Use of ship traffic density from Automatic Identification System (AIS) and Vessel Monitoring Systems (VMS) in marine spatial planning: a case study in New England coast, USA

Yong Hoon Kim*, Eoin Howlett*, Jin Hwan Hwang**, Young Gyu Park***
Author Information & Copyright
*Oceanography Division, RPS ASA, South Kingstown, RI, USA
**Department of Civil and Environmental Engineering, Seoul National University, Seoul, Korea
***Ocean Circulation and Climate Research Division, Korea Institute of Ocean Science and Technology, Ansan, Korea. Corresponding Author,

© Copyright 2021 Korea Maritime Institute. This is an Open-Access article distributed under the terms of the Creative Commons Attribution Non-Commercial License ( which permits unrestricted non-commercial use, distribution, and reproduction in any medium, provided the original work is properly cited.

Published Online: Jun 30, 2014


Analyzing current and anticipated uses of ocean and coastal areas based on scientific understanding and information is quite critical to achieve a successful Marine Spatial Planning (MSP). One of key elements in ocean and coastal use is navigation and thus vessel traffic density should be included as part of MSP. One of emerging techniques to quantify ship traffic density is to analyze Automatic Identification System (AIS) and Vessel Monitoring System (VMS) data for a designated area. This study presents a case study conducted in New England area, USA, where the ship traffic density was estimated by analyzing AIS/VMS data. The results of ship traffic density were used in MSP (e.g., Northeast Ocean Data Portal), which were later used by one of stake holders, U.S. Department of Interior, Bureau of Ocean Energy Management when they issued wind lease blocks in outer continental shelf off Massachusetts.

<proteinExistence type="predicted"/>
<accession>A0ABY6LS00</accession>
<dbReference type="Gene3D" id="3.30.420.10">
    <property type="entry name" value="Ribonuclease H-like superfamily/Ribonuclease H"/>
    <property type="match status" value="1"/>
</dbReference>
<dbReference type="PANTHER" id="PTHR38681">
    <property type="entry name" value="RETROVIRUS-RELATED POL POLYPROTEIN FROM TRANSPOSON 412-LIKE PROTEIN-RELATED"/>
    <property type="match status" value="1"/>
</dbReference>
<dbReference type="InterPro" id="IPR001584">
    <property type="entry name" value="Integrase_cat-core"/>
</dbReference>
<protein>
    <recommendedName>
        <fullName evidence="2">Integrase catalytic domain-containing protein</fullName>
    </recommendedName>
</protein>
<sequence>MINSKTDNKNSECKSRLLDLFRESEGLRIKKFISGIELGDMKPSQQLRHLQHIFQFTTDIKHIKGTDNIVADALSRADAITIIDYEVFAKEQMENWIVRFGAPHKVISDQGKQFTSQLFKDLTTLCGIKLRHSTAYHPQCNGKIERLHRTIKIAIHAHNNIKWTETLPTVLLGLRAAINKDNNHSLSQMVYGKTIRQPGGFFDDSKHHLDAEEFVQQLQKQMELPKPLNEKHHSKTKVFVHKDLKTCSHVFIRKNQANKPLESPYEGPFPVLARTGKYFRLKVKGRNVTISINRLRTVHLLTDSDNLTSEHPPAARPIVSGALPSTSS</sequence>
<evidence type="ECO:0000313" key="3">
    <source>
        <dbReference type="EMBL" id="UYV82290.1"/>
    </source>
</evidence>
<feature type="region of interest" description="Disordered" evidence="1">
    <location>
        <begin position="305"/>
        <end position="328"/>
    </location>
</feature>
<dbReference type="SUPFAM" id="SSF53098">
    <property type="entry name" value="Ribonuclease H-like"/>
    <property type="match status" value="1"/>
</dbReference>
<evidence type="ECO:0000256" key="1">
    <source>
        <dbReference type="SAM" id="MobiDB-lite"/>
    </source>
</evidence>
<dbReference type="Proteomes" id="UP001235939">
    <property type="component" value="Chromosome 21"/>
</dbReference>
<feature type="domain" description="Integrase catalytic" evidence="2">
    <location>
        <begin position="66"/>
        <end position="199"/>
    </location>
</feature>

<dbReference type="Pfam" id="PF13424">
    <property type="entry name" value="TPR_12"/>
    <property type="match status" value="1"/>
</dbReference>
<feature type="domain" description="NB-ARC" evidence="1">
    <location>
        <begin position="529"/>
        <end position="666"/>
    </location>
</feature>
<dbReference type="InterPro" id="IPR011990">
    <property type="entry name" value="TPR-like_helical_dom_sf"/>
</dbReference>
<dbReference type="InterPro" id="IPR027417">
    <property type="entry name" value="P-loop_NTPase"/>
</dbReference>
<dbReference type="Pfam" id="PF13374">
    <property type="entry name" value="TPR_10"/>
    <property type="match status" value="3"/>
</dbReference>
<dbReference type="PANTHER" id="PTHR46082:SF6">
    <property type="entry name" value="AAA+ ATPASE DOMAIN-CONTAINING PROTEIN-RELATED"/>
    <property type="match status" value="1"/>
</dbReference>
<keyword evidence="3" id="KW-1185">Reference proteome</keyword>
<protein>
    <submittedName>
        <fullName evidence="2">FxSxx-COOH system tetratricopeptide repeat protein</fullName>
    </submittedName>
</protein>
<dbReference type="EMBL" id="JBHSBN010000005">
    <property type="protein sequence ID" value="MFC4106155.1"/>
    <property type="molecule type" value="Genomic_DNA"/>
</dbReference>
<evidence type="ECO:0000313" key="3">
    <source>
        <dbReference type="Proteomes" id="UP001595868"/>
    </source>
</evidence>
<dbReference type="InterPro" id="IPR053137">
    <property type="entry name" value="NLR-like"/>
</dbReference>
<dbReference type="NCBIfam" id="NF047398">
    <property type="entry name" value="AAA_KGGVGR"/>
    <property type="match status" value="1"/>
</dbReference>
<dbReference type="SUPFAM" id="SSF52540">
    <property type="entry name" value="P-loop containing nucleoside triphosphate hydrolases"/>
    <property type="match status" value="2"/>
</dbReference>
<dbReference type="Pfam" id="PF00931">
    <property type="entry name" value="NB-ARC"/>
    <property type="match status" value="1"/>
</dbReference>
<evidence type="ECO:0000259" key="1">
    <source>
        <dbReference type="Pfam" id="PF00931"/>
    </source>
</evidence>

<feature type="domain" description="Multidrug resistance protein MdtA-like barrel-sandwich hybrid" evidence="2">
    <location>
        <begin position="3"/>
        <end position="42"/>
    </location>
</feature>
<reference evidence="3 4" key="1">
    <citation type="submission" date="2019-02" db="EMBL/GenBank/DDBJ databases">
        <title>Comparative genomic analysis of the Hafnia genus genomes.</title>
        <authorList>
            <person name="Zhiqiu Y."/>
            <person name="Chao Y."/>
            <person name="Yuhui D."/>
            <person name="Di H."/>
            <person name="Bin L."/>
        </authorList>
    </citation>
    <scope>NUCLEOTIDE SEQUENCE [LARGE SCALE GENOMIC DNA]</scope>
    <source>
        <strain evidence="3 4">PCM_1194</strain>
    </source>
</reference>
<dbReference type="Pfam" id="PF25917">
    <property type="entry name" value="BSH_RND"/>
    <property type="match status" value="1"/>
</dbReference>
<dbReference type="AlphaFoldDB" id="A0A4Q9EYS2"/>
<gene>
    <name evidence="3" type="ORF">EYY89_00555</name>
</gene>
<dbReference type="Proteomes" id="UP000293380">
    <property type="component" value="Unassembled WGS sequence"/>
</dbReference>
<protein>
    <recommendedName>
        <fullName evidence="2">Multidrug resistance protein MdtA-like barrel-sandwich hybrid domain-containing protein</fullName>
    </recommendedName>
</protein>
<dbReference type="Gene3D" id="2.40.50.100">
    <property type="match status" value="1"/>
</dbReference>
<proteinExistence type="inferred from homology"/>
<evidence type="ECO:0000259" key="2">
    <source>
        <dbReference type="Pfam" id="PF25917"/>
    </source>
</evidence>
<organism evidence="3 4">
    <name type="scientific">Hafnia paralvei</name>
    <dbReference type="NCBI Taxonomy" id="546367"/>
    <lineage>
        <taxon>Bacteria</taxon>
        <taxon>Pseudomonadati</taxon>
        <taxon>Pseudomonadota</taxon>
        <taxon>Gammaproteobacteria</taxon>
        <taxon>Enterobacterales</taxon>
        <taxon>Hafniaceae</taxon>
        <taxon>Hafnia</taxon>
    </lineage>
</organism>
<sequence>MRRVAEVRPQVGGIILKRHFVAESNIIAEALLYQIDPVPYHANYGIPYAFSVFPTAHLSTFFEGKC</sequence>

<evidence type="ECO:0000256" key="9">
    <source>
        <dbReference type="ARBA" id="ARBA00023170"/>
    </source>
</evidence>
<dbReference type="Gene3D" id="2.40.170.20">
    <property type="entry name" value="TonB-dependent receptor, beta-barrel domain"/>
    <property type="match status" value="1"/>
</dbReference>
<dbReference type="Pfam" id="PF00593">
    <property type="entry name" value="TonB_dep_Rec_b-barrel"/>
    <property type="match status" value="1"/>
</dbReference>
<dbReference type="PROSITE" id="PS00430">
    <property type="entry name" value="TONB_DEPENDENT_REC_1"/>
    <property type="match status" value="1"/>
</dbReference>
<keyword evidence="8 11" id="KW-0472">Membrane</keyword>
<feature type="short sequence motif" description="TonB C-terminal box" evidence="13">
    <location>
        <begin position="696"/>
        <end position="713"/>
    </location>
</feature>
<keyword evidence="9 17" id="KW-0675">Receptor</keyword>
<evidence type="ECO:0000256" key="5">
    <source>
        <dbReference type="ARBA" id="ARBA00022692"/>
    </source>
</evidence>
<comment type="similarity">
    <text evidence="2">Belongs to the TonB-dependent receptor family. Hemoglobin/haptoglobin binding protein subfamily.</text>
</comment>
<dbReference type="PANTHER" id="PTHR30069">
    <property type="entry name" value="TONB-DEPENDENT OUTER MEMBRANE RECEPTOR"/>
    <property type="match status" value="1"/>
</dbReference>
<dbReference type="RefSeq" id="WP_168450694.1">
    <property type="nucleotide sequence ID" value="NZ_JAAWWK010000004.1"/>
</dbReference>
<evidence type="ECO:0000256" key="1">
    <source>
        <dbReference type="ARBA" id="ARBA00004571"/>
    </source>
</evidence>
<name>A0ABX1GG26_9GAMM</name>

Keywords: ship traffic density; ocean planning; environmental assessment; decision making